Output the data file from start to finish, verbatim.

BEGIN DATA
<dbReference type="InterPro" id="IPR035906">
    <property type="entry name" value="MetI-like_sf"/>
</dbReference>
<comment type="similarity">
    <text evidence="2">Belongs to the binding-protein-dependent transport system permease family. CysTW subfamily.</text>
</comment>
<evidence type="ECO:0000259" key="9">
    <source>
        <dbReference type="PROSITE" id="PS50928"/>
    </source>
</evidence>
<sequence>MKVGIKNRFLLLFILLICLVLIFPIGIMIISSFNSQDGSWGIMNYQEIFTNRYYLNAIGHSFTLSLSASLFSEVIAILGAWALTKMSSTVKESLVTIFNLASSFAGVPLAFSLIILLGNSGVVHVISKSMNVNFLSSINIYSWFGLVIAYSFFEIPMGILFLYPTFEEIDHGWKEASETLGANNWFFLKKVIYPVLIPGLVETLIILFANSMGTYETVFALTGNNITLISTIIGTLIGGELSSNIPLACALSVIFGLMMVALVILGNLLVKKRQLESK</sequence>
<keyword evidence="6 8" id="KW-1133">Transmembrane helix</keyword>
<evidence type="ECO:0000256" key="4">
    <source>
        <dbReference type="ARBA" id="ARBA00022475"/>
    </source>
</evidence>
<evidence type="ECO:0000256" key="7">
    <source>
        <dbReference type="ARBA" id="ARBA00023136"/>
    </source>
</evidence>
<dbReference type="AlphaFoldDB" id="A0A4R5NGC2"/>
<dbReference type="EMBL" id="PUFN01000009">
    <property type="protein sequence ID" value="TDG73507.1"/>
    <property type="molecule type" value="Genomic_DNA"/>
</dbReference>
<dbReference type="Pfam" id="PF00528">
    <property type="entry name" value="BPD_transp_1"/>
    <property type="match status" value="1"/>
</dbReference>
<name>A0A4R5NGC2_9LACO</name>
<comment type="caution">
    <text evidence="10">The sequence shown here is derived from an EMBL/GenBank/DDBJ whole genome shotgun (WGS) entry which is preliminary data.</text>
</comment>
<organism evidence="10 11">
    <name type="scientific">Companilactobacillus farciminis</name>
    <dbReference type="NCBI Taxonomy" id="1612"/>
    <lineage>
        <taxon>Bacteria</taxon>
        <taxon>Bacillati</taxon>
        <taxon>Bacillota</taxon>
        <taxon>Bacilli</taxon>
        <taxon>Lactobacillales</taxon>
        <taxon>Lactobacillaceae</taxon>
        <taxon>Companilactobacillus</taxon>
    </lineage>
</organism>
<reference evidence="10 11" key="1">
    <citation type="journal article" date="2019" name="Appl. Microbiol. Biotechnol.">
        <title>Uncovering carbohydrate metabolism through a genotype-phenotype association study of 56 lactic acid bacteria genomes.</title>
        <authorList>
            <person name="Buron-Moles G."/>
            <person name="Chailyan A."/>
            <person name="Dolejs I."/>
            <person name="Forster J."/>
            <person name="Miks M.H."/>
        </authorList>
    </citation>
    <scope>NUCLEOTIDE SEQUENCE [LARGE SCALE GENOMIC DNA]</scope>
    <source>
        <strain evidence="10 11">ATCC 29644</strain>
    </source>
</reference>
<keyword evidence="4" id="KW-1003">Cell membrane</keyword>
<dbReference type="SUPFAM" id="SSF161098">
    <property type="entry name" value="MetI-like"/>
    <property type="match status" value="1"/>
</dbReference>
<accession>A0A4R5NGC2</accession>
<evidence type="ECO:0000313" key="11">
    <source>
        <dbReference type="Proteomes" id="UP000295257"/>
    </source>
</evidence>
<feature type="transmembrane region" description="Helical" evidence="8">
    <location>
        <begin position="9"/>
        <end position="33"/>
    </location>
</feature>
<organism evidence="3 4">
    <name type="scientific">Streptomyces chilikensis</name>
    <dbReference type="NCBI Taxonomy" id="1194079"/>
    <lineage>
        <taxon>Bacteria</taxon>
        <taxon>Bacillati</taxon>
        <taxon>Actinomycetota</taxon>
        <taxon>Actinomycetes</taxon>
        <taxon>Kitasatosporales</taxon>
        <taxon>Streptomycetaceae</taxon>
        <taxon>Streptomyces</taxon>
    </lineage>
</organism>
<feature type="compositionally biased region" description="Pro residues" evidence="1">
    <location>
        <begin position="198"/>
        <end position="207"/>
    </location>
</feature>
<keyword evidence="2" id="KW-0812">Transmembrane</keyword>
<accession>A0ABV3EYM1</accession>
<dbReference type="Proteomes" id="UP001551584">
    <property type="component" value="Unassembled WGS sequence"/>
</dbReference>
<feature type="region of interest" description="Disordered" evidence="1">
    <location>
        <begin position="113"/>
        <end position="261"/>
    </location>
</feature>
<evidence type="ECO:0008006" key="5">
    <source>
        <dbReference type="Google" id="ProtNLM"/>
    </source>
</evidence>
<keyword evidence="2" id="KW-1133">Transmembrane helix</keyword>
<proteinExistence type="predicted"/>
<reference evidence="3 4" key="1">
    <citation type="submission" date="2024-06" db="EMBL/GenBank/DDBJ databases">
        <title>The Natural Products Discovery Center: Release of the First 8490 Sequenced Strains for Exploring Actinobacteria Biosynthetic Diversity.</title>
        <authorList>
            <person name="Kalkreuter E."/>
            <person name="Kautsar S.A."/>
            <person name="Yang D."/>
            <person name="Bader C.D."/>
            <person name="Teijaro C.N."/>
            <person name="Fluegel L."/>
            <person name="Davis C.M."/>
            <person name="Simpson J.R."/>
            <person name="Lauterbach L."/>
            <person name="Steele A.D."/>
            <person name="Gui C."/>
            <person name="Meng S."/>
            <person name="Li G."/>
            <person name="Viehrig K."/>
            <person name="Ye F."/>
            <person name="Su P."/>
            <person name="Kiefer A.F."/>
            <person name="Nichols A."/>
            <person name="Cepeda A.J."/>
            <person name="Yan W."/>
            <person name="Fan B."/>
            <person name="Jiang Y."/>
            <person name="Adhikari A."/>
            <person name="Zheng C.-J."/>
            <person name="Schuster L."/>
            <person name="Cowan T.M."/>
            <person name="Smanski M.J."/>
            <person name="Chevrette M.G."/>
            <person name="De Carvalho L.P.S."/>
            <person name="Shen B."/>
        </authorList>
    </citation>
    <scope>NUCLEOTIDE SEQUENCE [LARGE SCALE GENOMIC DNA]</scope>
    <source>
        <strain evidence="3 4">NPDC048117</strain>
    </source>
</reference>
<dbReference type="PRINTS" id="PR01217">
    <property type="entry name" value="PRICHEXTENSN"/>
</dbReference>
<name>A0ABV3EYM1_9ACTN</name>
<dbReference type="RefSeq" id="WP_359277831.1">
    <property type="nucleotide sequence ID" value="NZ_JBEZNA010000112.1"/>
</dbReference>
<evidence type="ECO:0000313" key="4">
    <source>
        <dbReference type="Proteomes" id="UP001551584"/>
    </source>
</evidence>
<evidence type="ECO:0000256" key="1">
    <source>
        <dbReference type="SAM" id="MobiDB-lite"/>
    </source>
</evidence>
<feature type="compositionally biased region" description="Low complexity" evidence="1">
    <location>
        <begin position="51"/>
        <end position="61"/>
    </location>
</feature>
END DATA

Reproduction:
<dbReference type="InterPro" id="IPR035906">
    <property type="entry name" value="MetI-like_sf"/>
</dbReference>
<comment type="similarity">
    <text evidence="2">Belongs to the binding-protein-dependent transport system permease family. CysTW subfamily.</text>
</comment>
<evidence type="ECO:0000259" key="9">
    <source>
        <dbReference type="PROSITE" id="PS50928"/>
    </source>
</evidence>
<sequence>MKVGIKNRFLLLFILLICLVLIFPIGIMIISSFNSQDGSWGIMNYQEIFTNRYYLNAIGHSFTLSLSASLFSEVIAILGAWALTKMSSTVKESLVTIFNLASSFAGVPLAFSLIILLGNSGVVHVISKSMNVNFLSSINIYSWFGLVIAYSFFEIPMGILFLYPTFEEIDHGWKEASETLGANNWFFLKKVIYPVLIPGLVETLIILFANSMGTYETVFALTGNNITLISTIIGTLIGGELSSNIPLACALSVIFGLMMVALVILGNLLVKKRQLESK</sequence>
<keyword evidence="6 8" id="KW-1133">Transmembrane helix</keyword>
<evidence type="ECO:0000256" key="4">
    <source>
        <dbReference type="ARBA" id="ARBA00022475"/>
    </source>
</evidence>
<evidence type="ECO:0000256" key="7">
    <source>
        <dbReference type="ARBA" id="ARBA00023136"/>
    </source>
</evidence>
<dbReference type="AlphaFoldDB" id="A0A4R5NGC2"/>
<dbReference type="EMBL" id="PUFN01000009">
    <property type="protein sequence ID" value="TDG73507.1"/>
    <property type="molecule type" value="Genomic_DNA"/>
</dbReference>
<dbReference type="Pfam" id="PF00528">
    <property type="entry name" value="BPD_transp_1"/>
    <property type="match status" value="1"/>
</dbReference>
<name>A0A4R5NGC2_9LACO</name>
<comment type="caution">
    <text evidence="10">The sequence shown here is derived from an EMBL/GenBank/DDBJ whole genome shotgun (WGS) entry which is preliminary data.</text>
</comment>
<organism evidence="10 11">
    <name type="scientific">Companilactobacillus farciminis</name>
    <dbReference type="NCBI Taxonomy" id="1612"/>
    <lineage>
        <taxon>Bacteria</taxon>
        <taxon>Bacillati</taxon>
        <taxon>Bacillota</taxon>
        <taxon>Bacilli</taxon>
        <taxon>Lactobacillales</taxon>
        <taxon>Lactobacillaceae</taxon>
        <taxon>Companilactobacillus</taxon>
    </lineage>
</organism>
<reference evidence="10 11" key="1">
    <citation type="journal article" date="2019" name="Appl. Microbiol. Biotechnol.">
        <title>Uncovering carbohydrate metabolism through a genotype-phenotype association study of 56 lactic acid bacteria genomes.</title>
        <authorList>
            <person name="Buron-Moles G."/>
            <person name="Chailyan A."/>
            <person name="Dolejs I."/>
            <person name="Forster J."/>
            <person name="Miks M.H."/>
        </authorList>
    </citation>
    <scope>NUCLEOTIDE SEQUENCE [LARGE SCALE GENOMIC DNA]</scope>
    <source>
        <strain evidence="10 11">ATCC 29644</strain>
    </source>
</reference>
<keyword evidence="4" id="KW-1003">Cell membrane</keyword>
<dbReference type="SUPFAM" id="SSF161098">
    <property type="entry name" value="MetI-like"/>
    <property type="match status" value="1"/>
</dbReference>
<accession>A0A4R5NGC2</accession>
<evidence type="ECO:0000313" key="11">
    <source>
        <dbReference type="Proteomes" id="UP000295257"/>
    </source>
</evidence>
<feature type="transmembrane region" description="Helical" evidence="8">
    <location>
        <begin position="9"/>
        <end position="33"/>
    </location>
</feature>
<organism evidence="3 4">
    <name type="scientific">Streptomyces chilikensis</name>
    <dbReference type="NCBI Taxonomy" id="1194079"/>
    <lineage>
        <taxon>Bacteria</taxon>
        <taxon>Bacillati</taxon>
        <taxon>Actinomycetota</taxon>
        <taxon>Actinomycetes</taxon>
        <taxon>Kitasatosporales</taxon>
        <taxon>Streptomycetaceae</taxon>
        <taxon>Streptomyces</taxon>
    </lineage>
</organism>
<feature type="compositionally biased region" description="Pro residues" evidence="1">
    <location>
        <begin position="198"/>
        <end position="207"/>
    </location>
</feature>
<keyword evidence="2" id="KW-0812">Transmembrane</keyword>
<accession>A0ABV3EYM1</accession>
<dbReference type="Proteomes" id="UP001551584">
    <property type="component" value="Unassembled WGS sequence"/>
</dbReference>
<feature type="region of interest" description="Disordered" evidence="1">
    <location>
        <begin position="113"/>
        <end position="261"/>
    </location>
</feature>
<evidence type="ECO:0008006" key="5">
    <source>
        <dbReference type="Google" id="ProtNLM"/>
    </source>
</evidence>
<keyword evidence="2" id="KW-1133">Transmembrane helix</keyword>
<proteinExistence type="predicted"/>
<reference evidence="3 4" key="1">
    <citation type="submission" date="2024-06" db="EMBL/GenBank/DDBJ databases">
        <title>The Natural Products Discovery Center: Release of the First 8490 Sequenced Strains for Exploring Actinobacteria Biosynthetic Diversity.</title>
        <authorList>
            <person name="Kalkreuter E."/>
            <person name="Kautsar S.A."/>
            <person name="Yang D."/>
            <person name="Bader C.D."/>
            <person name="Teijaro C.N."/>
            <person name="Fluegel L."/>
            <person name="Davis C.M."/>
            <person name="Simpson J.R."/>
            <person name="Lauterbach L."/>
            <person name="Steele A.D."/>
            <person name="Gui C."/>
            <person name="Meng S."/>
            <person name="Li G."/>
            <person name="Viehrig K."/>
            <person name="Ye F."/>
            <person name="Su P."/>
            <person name="Kiefer A.F."/>
            <person name="Nichols A."/>
            <person name="Cepeda A.J."/>
            <person name="Yan W."/>
            <person name="Fan B."/>
            <person name="Jiang Y."/>
            <person name="Adhikari A."/>
            <person name="Zheng C.-J."/>
            <person name="Schuster L."/>
            <person name="Cowan T.M."/>
            <person name="Smanski M.J."/>
            <person name="Chevrette M.G."/>
            <person name="De Carvalho L.P.S."/>
            <person name="Shen B."/>
        </authorList>
    </citation>
    <scope>NUCLEOTIDE SEQUENCE [LARGE SCALE GENOMIC DNA]</scope>
    <source>
        <strain evidence="3 4">NPDC048117</strain>
    </source>
</reference>
<dbReference type="PRINTS" id="PR01217">
    <property type="entry name" value="PRICHEXTENSN"/>
</dbReference>
<name>A0ABV3EYM1_9ACTN</name>
<dbReference type="RefSeq" id="WP_359277831.1">
    <property type="nucleotide sequence ID" value="NZ_JBEZNA010000112.1"/>
</dbReference>
<evidence type="ECO:0000313" key="4">
    <source>
        <dbReference type="Proteomes" id="UP001551584"/>
    </source>
</evidence>
<evidence type="ECO:0000256" key="1">
    <source>
        <dbReference type="SAM" id="MobiDB-lite"/>
    </source>
</evidence>
<feature type="compositionally biased region" description="Low complexity" evidence="1">
    <location>
        <begin position="51"/>
        <end position="61"/>
    </location>
</feature>